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Constable James Quinn | Chicago Police Department, Illinois Chicago Police Department, Illinois

Constable

James Quinn

Chicago Police Department, Illinois

End of Watch: Monday, December 5, 1853

Bio & Incident Details

Age: 39

Tour: 9 months

Badge # 9

Cause: Assault

Incident Date: 12/2/1853

Weapon: Person

Suspect: Sentenced to 5 years

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Constable James Quinn succumbed to injuries sustained in two previous incidents in which he was attacked and severely beaten while in the discharge of his duties.

The first attack occurred after he served a warrant on a man in a notorious hideout for criminals known as the Sands. Constable Quinn was walking the prisoner to the Watch House when the man asked to return inside to retrieve his property. As the two walked back inside the establishment's owner attacked him, breaking one a rib and injuring his jaw. The prisoner escaped during the attack.

The following evening an arrest warrant was delivered to Constable Quinn to be served on the subject who had escaped his custody the previous evening. Upon his return to the Sands, Constable Quinn came upon the subject who had assaulted him the night before, and was again attacked by this man. Quinn was thrown to the ground and kicked several times suffering fractured ribs and a punctured lung.

Despite being critically injured, Constable Quinn reported to roll call the following morning. He returned to the Sands a third time, resulting in the arrest of the original suspect and the owner who had attacked him.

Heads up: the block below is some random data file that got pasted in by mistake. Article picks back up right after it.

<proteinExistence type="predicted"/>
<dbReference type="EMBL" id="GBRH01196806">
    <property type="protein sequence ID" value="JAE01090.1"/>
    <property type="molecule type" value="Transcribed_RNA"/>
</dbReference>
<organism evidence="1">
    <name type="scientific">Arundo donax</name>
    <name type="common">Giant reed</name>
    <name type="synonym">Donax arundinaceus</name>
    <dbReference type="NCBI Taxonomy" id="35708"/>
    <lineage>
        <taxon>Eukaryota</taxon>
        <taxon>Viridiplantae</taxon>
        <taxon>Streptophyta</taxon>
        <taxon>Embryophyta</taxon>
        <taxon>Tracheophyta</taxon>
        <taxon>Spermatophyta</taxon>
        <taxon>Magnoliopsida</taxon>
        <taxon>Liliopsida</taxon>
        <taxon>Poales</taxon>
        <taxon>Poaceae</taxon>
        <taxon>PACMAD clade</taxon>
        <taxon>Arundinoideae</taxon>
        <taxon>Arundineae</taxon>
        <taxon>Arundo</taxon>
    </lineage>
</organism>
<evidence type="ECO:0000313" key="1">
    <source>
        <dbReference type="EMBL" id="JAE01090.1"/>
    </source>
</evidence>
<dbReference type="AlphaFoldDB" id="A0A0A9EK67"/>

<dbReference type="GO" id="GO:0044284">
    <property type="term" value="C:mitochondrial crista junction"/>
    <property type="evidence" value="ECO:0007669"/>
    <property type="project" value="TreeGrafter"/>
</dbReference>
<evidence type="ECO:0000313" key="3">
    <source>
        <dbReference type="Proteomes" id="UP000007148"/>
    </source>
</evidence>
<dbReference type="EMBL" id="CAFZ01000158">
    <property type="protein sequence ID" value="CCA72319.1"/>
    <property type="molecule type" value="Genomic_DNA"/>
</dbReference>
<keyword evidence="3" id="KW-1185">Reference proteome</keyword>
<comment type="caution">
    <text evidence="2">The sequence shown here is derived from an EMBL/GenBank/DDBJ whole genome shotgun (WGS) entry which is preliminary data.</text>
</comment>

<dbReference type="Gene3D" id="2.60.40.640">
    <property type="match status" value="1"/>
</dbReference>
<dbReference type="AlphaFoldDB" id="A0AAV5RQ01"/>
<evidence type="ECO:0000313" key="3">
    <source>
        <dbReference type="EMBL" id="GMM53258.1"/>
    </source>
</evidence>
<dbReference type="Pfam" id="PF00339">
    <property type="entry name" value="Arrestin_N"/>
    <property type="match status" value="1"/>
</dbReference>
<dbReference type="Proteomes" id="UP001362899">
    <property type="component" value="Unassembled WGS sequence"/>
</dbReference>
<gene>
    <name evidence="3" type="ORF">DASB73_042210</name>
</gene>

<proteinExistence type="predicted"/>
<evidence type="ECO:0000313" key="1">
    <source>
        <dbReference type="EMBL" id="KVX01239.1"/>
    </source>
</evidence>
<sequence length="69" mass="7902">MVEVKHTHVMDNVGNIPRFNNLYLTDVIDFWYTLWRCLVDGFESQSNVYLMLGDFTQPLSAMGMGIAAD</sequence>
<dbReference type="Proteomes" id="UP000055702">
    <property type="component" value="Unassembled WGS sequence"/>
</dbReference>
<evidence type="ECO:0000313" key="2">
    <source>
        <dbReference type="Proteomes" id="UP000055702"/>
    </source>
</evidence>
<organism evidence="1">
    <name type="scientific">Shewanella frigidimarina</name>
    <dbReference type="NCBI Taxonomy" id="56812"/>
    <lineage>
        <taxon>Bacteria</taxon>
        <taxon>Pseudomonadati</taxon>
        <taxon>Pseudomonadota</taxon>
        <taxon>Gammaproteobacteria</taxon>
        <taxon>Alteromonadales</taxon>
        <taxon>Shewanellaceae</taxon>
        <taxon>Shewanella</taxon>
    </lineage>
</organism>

Constable Quinn's condition worsened throughout the day, causing congestion of the brain. He succumbed to the injuries the following day.

The suspect was arrested, convicted and sentenced to 5 years in prison for killing Quinn.

Constable Quinn had been elected Constable of the Ninth Ward only 9 months earlier. In 1853, the Constable served a dual role as police officer during the early stages of the Chicago Police Department.

Constable Quinn's widow and three children were compensated $50 from city funds after the Police Department ruled that Quinn was killed in the discharge of his duty.

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I am a direct descendant of James Quinn. I didn't know how important he was to Chicago Police History. My Father Thomas O'Brien (deceased 1986) did not know about the courage of his great, great grandfather. I am very proud of my great, great, great grandfather. I am glad he got the honor he deserved.
Great, great, great granddaughter, Pamela O'Brien Fleming

Pam Fleming
Civilian
August 13, 2014

 

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